• Extra service costs: What is required for using the camera for streaming? Are subscriptions needed for storing and accessing videos remotely?

Image Quality

While most consumer-level wireless security cameras are very handy for casual monitoring, if you're serious about security, you'll want to check out higher quality systems, which are generally wired into your home and need to be installed by a professional. Good image quality is important if you're using your wireless security camera for even casual home monitoring for security. If it catches an intruder in the act, you're going to want to be able to identify them. Unfortunately, there's no simple way to tell how good the quality will be from the box.

Night Vision

Many cameras also offer night vision, particularly useful for security monitoring. It can pick up images in very low-light conditions and even in complete darkness, which is often how the house is when you're not there. However, the quality of images can vary greatly, and the distance to the camera is important – the closer, the better, generally. Many infrared night vision cameras don't capture much detail, though. Instead, they give you a grey-tone image that often shows little or no facial detail, leaving the offender looking like a ghost. Nevertheless, good night vision can make a big difference, and the captured images and video are usable.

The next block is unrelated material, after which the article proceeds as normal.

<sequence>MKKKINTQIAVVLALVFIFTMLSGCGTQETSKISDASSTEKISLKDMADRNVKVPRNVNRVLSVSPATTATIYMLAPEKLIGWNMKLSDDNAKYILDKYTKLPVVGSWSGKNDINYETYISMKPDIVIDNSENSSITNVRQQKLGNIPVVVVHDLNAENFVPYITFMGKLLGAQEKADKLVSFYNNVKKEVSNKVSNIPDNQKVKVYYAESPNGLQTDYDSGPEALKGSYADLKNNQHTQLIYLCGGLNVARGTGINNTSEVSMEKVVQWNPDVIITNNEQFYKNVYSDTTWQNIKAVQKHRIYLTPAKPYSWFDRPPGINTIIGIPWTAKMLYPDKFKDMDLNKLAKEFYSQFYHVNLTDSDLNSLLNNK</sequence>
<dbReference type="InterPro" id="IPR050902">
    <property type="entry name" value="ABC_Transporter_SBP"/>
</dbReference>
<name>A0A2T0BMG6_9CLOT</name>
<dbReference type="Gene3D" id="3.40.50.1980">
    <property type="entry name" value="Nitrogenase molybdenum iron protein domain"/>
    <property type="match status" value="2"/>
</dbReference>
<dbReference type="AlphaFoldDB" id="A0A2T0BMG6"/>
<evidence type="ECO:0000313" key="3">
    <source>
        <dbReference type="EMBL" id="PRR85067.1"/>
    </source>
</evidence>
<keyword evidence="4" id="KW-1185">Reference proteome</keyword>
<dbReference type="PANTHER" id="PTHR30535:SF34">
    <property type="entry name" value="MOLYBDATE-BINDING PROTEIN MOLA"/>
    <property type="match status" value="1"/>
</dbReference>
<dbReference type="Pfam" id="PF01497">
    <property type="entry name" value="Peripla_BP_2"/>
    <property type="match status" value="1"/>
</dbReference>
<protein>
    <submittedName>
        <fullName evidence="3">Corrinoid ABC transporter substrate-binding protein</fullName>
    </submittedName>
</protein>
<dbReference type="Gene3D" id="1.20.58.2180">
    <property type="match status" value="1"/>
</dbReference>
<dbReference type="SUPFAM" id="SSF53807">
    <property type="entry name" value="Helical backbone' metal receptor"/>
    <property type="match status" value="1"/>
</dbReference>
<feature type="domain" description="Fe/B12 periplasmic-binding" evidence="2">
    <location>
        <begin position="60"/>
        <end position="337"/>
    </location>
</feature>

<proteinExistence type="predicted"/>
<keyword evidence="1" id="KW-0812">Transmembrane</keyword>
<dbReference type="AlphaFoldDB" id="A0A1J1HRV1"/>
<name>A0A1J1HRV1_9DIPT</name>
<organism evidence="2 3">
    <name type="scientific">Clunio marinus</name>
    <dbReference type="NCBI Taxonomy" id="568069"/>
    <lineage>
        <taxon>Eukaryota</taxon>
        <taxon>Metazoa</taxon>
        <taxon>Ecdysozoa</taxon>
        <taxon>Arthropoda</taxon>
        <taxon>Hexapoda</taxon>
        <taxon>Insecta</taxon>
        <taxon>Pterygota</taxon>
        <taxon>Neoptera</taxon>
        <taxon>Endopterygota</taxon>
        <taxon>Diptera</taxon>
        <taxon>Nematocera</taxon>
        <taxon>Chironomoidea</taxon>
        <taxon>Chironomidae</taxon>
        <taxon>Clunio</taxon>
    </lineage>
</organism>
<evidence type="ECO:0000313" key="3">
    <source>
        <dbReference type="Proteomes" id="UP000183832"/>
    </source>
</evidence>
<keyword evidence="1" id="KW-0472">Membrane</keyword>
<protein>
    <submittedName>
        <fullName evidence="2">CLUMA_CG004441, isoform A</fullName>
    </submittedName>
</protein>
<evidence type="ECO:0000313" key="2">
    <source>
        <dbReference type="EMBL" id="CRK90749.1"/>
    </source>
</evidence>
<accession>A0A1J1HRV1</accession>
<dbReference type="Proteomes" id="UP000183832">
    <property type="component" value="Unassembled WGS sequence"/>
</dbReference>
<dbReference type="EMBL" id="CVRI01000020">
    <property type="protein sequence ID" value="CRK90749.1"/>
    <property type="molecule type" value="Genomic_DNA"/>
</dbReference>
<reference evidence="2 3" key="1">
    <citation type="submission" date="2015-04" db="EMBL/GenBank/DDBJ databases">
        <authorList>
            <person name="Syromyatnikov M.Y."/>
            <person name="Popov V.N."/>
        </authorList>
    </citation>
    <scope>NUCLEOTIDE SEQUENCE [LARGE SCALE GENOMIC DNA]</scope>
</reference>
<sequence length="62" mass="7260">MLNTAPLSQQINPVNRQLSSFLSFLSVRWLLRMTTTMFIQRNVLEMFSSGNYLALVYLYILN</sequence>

Shine A Light

The latest trend for outdoor cameras is to have a built-in spotlight or floodlight. This provides a much better night-time picture than infrared night vision and in colour. Having illumination triggered by movement can also act as a visible deterrent to intruders. After all, if you're up to no good, you won't want to be hanging around under a spotlight.

Remote Access

Having the ability to view your camera's footage remotely is an important feature, given that you won't have access to your home computer if you're away on holiday. Here are remote access features to look for:

  • Email and SMS/MMS alerts: Can you set the camera to send email/SMS/MMS alerts when they're triggered? Can it automatically attach a recorded image to the alert?
  • Mobile access: You can't beat the convenience of being able to look into your home remotely via your smartphone or tablet. Most cameras have software for iOS (iPhones) or Android OS, but make sure it's compatible with your system.
  • Web access: Is the wireless security camera video feed accessible online through a computer that's not part of your home network?

Where Does The Footage Go?

Some wireless security cameras will store recorded footage on a flash memory card or an external storage drive connected to the camera. Some models offer better security by taking the images offsite immediately, saving them straight to the cloud (internet-based remote storage). Either way, you'll want to make sure you have a way of keeping any important videos and photos. Here's what to consider: